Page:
ROBERT BERRY

Montgomery Village

Messy mercantilism

Bruce Bartlett says Spanish mercantilism failed because the gold and silver mined in Spain’s colonies was “wasted” (“Tariff temptations,”Commentary, Wednesday). How it was wasted gives the lesson for today. According to historian Jaime Vicens Vives, “A great number of foreign vessels were constantly docking in the port of Seveille, bringing in manufactured products and taking away gold and silver from Mexico and Peru … imports were almost double exports,” which explains why the precious metals were scarce in Spain only weeks after the arrival of the American treasure galleons.

Historians have tracked the flow of specie across Europe as it stimulated industry and employment in those countries that created and sold goods to Spain — countries that would use their new capabilities to displace Spain in the balance of power. Spain was the first global superpower, but it let its economic base fall away.

Mr. Vicens Vives cites as an “absurd defence” of this ruinous policy the claim by Alfonso Nunez de Castro in 1675 that “Madrid is the queen of Parliaments, for all the world serves her and she serves nobody.” A financial collapse hit in 1680 because such a trade imbalance could not be sustained even in an empire that could pull money out of the ground.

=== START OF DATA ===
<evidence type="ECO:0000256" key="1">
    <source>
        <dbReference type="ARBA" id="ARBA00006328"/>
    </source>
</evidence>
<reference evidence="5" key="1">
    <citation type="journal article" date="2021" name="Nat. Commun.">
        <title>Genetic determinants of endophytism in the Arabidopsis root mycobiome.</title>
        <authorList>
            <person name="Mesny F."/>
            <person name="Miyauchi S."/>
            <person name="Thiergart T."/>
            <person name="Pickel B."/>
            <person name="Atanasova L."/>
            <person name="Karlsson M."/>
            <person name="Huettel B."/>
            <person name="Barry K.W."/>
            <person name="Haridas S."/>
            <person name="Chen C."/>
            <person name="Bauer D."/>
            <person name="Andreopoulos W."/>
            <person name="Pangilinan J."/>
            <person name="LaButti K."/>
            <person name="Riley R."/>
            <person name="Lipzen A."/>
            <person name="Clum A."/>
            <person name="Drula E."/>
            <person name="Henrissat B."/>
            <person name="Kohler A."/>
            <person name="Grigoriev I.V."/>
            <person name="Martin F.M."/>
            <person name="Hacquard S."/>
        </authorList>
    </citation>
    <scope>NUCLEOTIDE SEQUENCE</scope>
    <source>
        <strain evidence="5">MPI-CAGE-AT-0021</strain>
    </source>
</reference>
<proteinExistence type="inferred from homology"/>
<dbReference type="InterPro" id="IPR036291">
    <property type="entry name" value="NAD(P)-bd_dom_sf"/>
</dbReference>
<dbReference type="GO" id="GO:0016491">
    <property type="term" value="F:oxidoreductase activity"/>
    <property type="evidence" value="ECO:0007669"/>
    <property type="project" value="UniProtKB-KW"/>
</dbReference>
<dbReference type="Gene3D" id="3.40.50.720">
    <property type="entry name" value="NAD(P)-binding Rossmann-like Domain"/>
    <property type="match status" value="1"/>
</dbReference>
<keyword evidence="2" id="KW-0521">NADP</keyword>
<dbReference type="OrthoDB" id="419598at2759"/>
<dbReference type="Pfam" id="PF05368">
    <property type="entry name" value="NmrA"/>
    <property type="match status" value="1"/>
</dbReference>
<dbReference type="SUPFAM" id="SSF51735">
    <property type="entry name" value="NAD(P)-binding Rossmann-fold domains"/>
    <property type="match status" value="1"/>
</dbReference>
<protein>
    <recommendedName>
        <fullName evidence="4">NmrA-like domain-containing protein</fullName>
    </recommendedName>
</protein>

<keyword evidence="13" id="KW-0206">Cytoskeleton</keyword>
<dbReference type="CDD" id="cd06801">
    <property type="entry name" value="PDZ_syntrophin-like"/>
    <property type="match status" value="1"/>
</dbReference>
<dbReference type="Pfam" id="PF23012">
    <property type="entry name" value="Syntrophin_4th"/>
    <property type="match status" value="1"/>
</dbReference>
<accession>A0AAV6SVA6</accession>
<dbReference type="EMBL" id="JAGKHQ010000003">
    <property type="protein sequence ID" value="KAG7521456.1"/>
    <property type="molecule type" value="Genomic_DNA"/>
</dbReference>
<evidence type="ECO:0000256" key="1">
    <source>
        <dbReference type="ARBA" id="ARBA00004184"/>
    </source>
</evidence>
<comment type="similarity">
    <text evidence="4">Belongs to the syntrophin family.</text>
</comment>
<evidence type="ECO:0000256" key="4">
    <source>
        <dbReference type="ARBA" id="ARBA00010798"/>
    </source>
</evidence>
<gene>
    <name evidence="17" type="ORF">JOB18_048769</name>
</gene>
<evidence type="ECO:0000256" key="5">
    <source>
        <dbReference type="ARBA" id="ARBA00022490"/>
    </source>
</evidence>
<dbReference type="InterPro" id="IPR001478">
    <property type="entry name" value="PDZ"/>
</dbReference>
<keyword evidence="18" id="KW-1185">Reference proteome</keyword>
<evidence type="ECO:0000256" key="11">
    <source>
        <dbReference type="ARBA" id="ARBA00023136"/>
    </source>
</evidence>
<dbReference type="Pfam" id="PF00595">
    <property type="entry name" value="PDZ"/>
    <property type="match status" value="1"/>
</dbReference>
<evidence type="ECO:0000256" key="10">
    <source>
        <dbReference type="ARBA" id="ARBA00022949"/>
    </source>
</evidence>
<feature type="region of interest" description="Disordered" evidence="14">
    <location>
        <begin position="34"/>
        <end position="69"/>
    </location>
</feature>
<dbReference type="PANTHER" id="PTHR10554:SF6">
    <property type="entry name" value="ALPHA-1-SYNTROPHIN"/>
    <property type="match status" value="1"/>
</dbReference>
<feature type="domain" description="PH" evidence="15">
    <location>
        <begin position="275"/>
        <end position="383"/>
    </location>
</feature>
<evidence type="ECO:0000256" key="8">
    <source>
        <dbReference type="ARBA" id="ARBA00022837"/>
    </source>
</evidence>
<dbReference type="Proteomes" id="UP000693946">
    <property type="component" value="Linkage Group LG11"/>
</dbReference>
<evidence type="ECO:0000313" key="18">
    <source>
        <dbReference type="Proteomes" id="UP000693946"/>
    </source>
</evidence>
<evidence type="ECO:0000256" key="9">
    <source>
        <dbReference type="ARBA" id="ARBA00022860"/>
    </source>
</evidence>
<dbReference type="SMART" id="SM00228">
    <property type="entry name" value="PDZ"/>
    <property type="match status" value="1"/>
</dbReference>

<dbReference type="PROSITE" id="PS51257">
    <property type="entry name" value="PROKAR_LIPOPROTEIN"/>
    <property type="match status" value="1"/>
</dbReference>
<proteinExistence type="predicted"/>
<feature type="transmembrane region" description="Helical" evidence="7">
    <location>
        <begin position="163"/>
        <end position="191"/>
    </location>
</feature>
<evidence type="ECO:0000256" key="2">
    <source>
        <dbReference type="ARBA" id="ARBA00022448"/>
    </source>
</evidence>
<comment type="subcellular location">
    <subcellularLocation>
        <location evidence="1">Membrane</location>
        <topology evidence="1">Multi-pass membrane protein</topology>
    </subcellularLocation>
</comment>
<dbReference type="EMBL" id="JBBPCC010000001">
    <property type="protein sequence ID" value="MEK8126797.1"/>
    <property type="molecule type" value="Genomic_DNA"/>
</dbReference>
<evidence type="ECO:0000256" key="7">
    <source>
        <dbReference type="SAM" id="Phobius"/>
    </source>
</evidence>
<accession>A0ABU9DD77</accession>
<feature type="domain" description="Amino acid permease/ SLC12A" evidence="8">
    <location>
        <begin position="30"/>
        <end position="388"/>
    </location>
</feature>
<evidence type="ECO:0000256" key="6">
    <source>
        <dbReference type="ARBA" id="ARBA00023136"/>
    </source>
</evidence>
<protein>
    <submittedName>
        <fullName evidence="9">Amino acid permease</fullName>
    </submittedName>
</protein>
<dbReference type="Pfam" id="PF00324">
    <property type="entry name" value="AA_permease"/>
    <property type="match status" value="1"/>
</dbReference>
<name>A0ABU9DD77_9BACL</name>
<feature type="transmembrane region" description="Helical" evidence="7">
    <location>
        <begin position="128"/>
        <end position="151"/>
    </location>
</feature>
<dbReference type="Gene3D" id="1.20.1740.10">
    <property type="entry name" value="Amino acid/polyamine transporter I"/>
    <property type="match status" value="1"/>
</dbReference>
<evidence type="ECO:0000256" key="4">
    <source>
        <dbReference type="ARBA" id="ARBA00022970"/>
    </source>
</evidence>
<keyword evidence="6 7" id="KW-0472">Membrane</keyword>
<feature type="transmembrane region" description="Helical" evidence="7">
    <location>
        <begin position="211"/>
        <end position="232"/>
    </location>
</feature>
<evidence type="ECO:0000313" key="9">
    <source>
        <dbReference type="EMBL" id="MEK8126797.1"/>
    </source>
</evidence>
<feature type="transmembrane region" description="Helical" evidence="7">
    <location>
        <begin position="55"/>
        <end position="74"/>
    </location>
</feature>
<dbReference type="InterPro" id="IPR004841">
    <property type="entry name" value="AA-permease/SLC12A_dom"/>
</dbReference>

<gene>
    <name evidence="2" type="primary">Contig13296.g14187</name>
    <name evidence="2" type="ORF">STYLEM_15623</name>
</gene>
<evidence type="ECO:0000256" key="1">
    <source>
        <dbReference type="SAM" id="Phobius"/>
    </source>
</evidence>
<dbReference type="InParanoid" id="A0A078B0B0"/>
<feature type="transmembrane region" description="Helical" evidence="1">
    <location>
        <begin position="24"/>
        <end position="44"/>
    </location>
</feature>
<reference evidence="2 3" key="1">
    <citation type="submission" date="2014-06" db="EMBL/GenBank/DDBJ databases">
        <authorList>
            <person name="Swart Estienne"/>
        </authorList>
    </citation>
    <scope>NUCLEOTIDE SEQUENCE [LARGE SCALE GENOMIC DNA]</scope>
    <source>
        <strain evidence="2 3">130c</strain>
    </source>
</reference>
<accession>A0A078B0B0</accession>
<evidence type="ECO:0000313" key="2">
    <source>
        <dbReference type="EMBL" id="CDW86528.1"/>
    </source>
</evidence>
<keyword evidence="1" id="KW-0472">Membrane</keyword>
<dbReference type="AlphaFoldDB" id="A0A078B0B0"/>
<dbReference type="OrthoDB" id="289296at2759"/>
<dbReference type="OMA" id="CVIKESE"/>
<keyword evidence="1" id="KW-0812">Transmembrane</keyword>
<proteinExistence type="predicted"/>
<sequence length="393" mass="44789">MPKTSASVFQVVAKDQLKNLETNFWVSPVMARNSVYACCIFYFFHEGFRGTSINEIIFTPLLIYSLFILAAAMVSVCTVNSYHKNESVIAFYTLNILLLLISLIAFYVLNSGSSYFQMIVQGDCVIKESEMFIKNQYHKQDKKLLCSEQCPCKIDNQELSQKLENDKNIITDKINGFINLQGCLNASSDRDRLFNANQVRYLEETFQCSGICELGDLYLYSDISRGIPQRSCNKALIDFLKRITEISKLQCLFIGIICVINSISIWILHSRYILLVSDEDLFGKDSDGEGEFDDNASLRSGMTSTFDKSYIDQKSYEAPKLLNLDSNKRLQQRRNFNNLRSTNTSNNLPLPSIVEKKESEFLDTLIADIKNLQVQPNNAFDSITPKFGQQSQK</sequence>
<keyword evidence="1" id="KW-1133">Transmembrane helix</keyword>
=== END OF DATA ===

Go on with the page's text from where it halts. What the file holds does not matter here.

Today, the United States pulls money out of the air, printing or borrowing dollars to finance its unsustainable trade deficit, with the import-export ratio approaching 2-1. Americans are consuming, but foreign industries are expanding to command the future. This is the core of Adam Smith’s criticism of mercantilism; consumption is a false measure of wealth. The real “wealth of nations” is the ability to produce, a hard truth of history Mr. Bartlett ignores when he embraces the surge of imported goods coming from a rising China.

WILLIAM R. HAWKINS

Senior fellow

U.S. Business and Industry Council

Washington

Back to basics

As a 1998 Haverford graduate, I was both heartened and a little surprised to read Melana Zyla Vickers’ article “Freshmen shortchanged” (Culture, Oct. 31): heartened because I agreed with her criticism of liberal arts colleges today, but surprised because Haverford’s curriculum is not really as traditional as the article and accompanying graphic would imply.